How to Improve Core Stability Part 2: The Spinal Neutral Test

Jul 20, 2008 | fitness

This is part 1 of a 4 part series on the benefits of improving your core stability, and how you can improve yours.

This is part 2 of a 4 part series on the benefits of improving your core stability, and how you can improve yours.

Ok, so you’ve mastered Part 1, diaphragmatic breathing and you’re ready to progress to the next stage. This stage is all about maintaining spinal neutral while we move. To see how good you are at using your core muscles, try this test. You will need a piece of string tied around your waist. Tie this string along the line of your belly button. Have the tension so when you are relaxed, it gently digs into your belly, but when you draw your belly button in, it becomes loose. If you forced your tummy out, it would get really tight.

Lay on your back with your knees bent and your feet flat on the floor. There should be just enough arch so you can slide your hand under your lower back, but no more. This is spinal neutral. You should feel relaxed here.

Draw your belly button into your spine and gently apply pressure onto your hand. The string around your waist should remain loose. If it gets tight, you have recruited your six pack muscles, rectus abdominus. This is a no-no. Stop, relax and try again. The muscles you are wanting to recruit are located like a corset around your abdomen, the transverse abdominal (tva). You may be able to feel a ridge and inch either side of your belly button.
Try it now, while you are sitting here. Draw your belly button in and feel for that ridge. Don’t worry if you can’t feel it, you soon will! If it’s hidden under a doona of body fat, read my 5 tips for losing body fat.Now you are ready to move. The aim is to remain in this spinal neutral whilst lifting one leg up at a time. Start with your right leg and slowly lift it off the floor. Observe your stomach and lower back. Does it arch, flatten, twist or tilt? Does the string stay loose or get tight. Everything should stay still.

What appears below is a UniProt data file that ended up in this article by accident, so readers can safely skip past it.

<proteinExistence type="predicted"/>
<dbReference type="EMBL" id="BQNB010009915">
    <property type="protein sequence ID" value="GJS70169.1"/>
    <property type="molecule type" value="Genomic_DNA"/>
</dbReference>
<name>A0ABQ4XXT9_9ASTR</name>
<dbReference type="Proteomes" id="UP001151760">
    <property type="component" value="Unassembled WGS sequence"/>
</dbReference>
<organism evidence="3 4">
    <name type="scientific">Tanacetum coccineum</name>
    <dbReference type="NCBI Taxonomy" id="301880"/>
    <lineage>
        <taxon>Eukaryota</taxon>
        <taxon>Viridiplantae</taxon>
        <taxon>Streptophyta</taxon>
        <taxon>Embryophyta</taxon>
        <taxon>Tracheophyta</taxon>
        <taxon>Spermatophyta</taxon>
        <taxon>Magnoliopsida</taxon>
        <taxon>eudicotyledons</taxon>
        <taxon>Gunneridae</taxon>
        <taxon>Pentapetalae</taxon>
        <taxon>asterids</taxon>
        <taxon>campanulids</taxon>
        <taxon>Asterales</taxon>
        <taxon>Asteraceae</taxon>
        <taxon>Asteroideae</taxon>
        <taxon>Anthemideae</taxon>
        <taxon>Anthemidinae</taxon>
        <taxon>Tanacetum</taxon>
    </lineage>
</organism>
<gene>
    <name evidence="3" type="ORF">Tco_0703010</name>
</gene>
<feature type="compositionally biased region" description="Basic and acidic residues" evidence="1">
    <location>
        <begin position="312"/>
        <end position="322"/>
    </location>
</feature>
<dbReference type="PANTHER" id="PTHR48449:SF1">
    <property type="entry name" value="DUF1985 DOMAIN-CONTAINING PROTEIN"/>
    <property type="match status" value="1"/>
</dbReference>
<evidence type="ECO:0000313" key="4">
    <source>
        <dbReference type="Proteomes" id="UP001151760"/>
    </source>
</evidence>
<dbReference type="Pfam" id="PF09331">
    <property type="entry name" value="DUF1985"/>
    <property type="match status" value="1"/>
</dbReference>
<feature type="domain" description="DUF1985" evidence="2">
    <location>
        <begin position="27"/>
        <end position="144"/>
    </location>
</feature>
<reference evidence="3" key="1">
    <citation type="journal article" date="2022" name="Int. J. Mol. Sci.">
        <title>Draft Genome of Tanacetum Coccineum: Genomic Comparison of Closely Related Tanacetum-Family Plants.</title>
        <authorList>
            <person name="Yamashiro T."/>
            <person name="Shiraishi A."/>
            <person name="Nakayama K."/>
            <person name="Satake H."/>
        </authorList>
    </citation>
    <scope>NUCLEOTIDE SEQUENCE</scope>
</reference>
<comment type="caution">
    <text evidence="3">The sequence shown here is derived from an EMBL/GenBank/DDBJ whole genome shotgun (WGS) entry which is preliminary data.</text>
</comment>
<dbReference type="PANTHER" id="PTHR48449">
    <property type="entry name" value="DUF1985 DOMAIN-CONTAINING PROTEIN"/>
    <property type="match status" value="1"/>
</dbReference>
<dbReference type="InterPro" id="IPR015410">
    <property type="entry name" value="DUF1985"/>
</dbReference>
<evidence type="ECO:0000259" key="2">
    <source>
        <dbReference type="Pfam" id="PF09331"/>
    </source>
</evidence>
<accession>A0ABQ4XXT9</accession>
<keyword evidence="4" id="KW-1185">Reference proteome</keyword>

Stage #1: Alternate legs slowly. It’s the transition from side to side where you may feel some instability. Do these transitions slowly and make sure that string stays loose at all times. Remember perfect practice makes perfect. Do 3 sets of 12 repetitions. Each leg raise should take about four seconds up and four seconds down.

Stage #2: Both feet off floor, take one foot down slowly to the floor. Only progress to this stage if you have mastered stage #1. This places more pressure on the back and abdominal so make sure you hips don’t tilt and your back doesn’t arch as you lower each leg. Remember to make sure the string stays loose. Do 3 sets of 12 repetitions. Each leg lowering should take four seconds down and four seconds up.Remember you can recruit your tva muscles at any time. Sitting at your desk, standing or lying. The better you get at recruiting them, the more effective they will become at stabilizing your spine and reducing the chance of back pain.

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